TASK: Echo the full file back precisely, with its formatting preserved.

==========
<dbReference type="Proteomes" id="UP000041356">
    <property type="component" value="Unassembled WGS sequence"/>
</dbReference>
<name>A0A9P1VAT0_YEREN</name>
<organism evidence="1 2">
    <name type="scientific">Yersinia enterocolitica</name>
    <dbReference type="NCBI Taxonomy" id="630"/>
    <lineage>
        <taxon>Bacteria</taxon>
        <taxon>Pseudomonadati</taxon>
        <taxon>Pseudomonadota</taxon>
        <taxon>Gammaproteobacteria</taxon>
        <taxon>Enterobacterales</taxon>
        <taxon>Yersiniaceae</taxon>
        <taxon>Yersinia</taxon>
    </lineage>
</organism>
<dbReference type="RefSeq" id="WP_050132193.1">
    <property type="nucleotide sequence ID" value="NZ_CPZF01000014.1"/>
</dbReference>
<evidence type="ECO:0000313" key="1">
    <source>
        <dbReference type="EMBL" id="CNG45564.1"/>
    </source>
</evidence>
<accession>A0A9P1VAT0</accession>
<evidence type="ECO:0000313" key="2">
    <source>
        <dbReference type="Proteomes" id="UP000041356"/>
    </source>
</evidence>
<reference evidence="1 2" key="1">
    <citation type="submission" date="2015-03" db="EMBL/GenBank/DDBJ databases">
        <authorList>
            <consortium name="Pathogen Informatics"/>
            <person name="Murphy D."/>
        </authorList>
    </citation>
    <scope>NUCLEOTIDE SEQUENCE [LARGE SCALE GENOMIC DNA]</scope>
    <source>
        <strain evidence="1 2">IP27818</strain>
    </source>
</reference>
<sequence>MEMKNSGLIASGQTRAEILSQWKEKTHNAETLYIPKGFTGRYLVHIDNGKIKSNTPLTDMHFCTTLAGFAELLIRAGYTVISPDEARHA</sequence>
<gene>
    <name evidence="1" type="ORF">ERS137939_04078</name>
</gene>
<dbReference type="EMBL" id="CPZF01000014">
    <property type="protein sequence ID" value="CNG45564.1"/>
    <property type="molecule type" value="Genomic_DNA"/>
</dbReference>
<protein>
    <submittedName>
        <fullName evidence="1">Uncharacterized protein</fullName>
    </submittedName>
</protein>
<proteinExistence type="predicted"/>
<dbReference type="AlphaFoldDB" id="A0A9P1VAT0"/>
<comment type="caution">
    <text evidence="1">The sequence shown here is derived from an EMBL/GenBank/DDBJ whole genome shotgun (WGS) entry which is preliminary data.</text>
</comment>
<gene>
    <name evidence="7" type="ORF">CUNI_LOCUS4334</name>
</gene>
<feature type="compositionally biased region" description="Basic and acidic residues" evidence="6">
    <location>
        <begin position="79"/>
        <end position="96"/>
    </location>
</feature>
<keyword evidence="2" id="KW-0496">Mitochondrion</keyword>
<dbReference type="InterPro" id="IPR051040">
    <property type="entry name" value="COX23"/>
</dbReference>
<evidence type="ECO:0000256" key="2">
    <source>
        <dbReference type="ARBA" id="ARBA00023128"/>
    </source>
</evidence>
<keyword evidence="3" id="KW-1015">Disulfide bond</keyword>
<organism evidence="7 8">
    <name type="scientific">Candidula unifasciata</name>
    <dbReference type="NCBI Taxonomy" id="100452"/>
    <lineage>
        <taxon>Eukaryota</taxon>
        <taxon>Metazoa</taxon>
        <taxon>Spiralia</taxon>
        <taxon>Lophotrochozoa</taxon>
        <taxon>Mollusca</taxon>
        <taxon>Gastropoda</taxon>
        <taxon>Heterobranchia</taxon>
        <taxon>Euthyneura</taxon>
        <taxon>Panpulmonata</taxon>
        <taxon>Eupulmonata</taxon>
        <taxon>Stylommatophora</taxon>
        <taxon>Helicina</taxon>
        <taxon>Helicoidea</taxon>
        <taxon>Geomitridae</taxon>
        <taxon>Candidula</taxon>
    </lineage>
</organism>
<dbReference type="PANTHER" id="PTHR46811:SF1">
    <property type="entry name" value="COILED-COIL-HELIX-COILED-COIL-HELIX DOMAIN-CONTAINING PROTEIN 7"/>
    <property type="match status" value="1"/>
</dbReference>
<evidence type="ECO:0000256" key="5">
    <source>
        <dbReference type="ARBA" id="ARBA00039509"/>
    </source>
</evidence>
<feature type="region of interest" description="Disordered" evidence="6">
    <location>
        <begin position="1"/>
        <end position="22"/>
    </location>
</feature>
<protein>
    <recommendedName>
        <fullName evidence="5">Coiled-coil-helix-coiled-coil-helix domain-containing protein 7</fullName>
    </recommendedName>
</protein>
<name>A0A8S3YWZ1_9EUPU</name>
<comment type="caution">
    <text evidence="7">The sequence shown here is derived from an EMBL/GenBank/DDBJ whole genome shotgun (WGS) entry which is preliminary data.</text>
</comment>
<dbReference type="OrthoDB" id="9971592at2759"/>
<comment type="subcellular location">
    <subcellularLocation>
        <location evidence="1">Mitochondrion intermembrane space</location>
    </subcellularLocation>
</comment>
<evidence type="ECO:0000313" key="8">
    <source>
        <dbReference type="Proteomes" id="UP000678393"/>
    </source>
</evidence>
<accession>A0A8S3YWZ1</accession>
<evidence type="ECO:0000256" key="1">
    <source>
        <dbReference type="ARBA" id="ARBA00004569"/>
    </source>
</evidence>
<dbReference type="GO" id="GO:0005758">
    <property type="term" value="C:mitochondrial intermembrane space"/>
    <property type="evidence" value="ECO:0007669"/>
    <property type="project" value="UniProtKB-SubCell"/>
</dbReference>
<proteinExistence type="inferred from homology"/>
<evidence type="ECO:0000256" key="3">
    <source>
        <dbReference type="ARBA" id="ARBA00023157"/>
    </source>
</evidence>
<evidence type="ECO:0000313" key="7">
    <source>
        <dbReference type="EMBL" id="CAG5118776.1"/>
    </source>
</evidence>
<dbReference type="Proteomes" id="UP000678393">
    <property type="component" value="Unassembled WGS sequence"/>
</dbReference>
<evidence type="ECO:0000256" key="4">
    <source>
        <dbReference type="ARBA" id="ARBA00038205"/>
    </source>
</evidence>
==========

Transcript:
<dbReference type="Proteomes" id="UP000041356">
    <property type="component" value="Unassembled WGS sequence"/>
</dbReference>
<name>A0A9P1VAT0_YEREN</name>
<organism evidence="1 2">
    <name type="scientific">Yersinia enterocolitica</name>
    <dbReference type="NCBI Taxonomy" id="630"/>
    <lineage>
        <taxon>Bacteria</taxon>
        <taxon>Pseudomonadati</taxon>
        <taxon>Pseudomonadota</taxon>
        <taxon>Gammaproteobacteria</taxon>
        <taxon>Enterobacterales</taxon>
        <taxon>Yersiniaceae</taxon>
        <taxon>Yersinia</taxon>
    </lineage>
</organism>
<dbReference type="RefSeq" id="WP_050132193.1">
    <property type="nucleotide sequence ID" value="NZ_CPZF01000014.1"/>
</dbReference>
<evidence type="ECO:0000313" key="1">
    <source>
        <dbReference type="EMBL" id="CNG45564.1"/>
    </source>
</evidence>
<accession>A0A9P1VAT0</accession>
<evidence type="ECO:0000313" key="2">
    <source>
        <dbReference type="Proteomes" id="UP000041356"/>
    </source>
</evidence>
<reference evidence="1 2" key="1">
    <citation type="submission" date="2015-03" db="EMBL/GenBank/DDBJ databases">
        <authorList>
            <consortium name="Pathogen Informatics"/>
            <person name="Murphy D."/>
        </authorList>
    </citation>
    <scope>NUCLEOTIDE SEQUENCE [LARGE SCALE GENOMIC DNA]</scope>
    <source>
        <strain evidence="1 2">IP27818</strain>
    </source>
</reference>
<sequence>MEMKNSGLIASGQTRAEILSQWKEKTHNAETLYIPKGFTGRYLVHIDNGKIKSNTPLTDMHFCTTLAGFAELLIRAGYTVISPDEARHA</sequence>
<gene>
    <name evidence="1" type="ORF">ERS137939_04078</name>
</gene>
<dbReference type="EMBL" id="CPZF01000014">
    <property type="protein sequence ID" value="CNG45564.1"/>
    <property type="molecule type" value="Genomic_DNA"/>
</dbReference>
<protein>
    <submittedName>
        <fullName evidence="1">Uncharacterized protein</fullName>
    </submittedName>
</protein>
<proteinExistence type="predicted"/>
<dbReference type="AlphaFoldDB" id="A0A9P1VAT0"/>
<comment type="caution">
    <text evidence="1">The sequence shown here is derived from an EMBL/GenBank/DDBJ whole genome shotgun (WGS) entry which is preliminary data.</text>
</comment>
<gene>
    <name evidence="7" type="ORF">CUNI_LOCUS4334</name>
</gene>
<feature type="compositionally biased region" description="Basic and acidic residues" evidence="6">
    <location>
        <begin position="79"/>
        <end position="96"/>
    </location>
</feature>
<keyword evidence="2" id="KW-0496">Mitochondrion</keyword>
<dbReference type="InterPro" id="IPR051040">
    <property type="entry name" value="COX23"/>
</dbReference>
<evidence type="ECO:0000256" key="2">
    <source>
        <dbReference type="ARBA" id="ARBA00023128"/>
    </source>
</evidence>
<keyword evidence="3" id="KW-1015">Disulfide bond</keyword>
<organism evidence="7 8">
    <name type="scientific">Candidula unifasciata</name>
    <dbReference type="NCBI Taxonomy" id="100452"/>
    <lineage>
        <taxon>Eukaryota</taxon>
        <taxon>Metazoa</taxon>
        <taxon>Spiralia</taxon>
        <taxon>Lophotrochozoa</taxon>
        <taxon>Mollusca</taxon>
        <taxon>Gastropoda</taxon>
        <taxon>Heterobranchia</taxon>
        <taxon>Euthyneura</taxon>
        <taxon>Panpulmonata</taxon>
        <taxon>Eupulmonata</taxon>
        <taxon>Stylommatophora</taxon>
        <taxon>Helicina</taxon>
        <taxon>Helicoidea</taxon>
        <taxon>Geomitridae</taxon>
        <taxon>Candidula</taxon>
    </lineage>
</organism>
<dbReference type="PANTHER" id="PTHR46811:SF1">
    <property type="entry name" value="COILED-COIL-HELIX-COILED-COIL-HELIX DOMAIN-CONTAINING PROTEIN 7"/>
    <property type="match status" value="1"/>
</dbReference>
<evidence type="ECO:0000256" key="5">
    <source>
        <dbReference type="ARBA" id="ARBA00039509"/>
    </source>
</evidence>
<feature type="region of interest" description="Disordered" evidence="6">
    <location>
        <begin position="1"/>
        <end position="22"/>
    </location>
</feature>
<protein>
    <recommendedName>
        <fullName evidence="5">Coiled-coil-helix-coiled-coil-helix domain-containing protein 7</fullName>
    </recommendedName>
</protein>
<name>A0A8S3YWZ1_9EUPU</name>
<comment type="caution">
    <text evidence="7">The sequence shown here is derived from an EMBL/GenBank/DDBJ whole genome shotgun (WGS) entry which is preliminary data.</text>
</comment>
<dbReference type="OrthoDB" id="9971592at2759"/>
<comment type="subcellular location">
    <subcellularLocation>
        <location evidence="1">Mitochondrion intermembrane space</location>
    </subcellularLocation>
</comment>
<evidence type="ECO:0000313" key="8">
    <source>
        <dbReference type="Proteomes" id="UP000678393"/>
    </source>
</evidence>
<accession>A0A8S3YWZ1</accession>
<evidence type="ECO:0000256" key="1">
    <source>
        <dbReference type="ARBA" id="ARBA00004569"/>
    </source>
</evidence>
<dbReference type="GO" id="GO:0005758">
    <property type="term" value="C:mitochondrial intermembrane space"/>
    <property type="evidence" value="ECO:0007669"/>
    <property type="project" value="UniProtKB-SubCell"/>
</dbReference>
<proteinExistence type="inferred from homology"/>
<evidence type="ECO:0000256" key="3">
    <source>
        <dbReference type="ARBA" id="ARBA00023157"/>
    </source>
</evidence>
<evidence type="ECO:0000313" key="7">
    <source>
        <dbReference type="EMBL" id="CAG5118776.1"/>
    </source>
</evidence>
<dbReference type="Proteomes" id="UP000678393">
    <property type="component" value="Unassembled WGS sequence"/>
</dbReference>
<evidence type="ECO:0000256" key="4">
    <source>
        <dbReference type="ARBA" id="ARBA00038205"/>
    </source>
</evidence>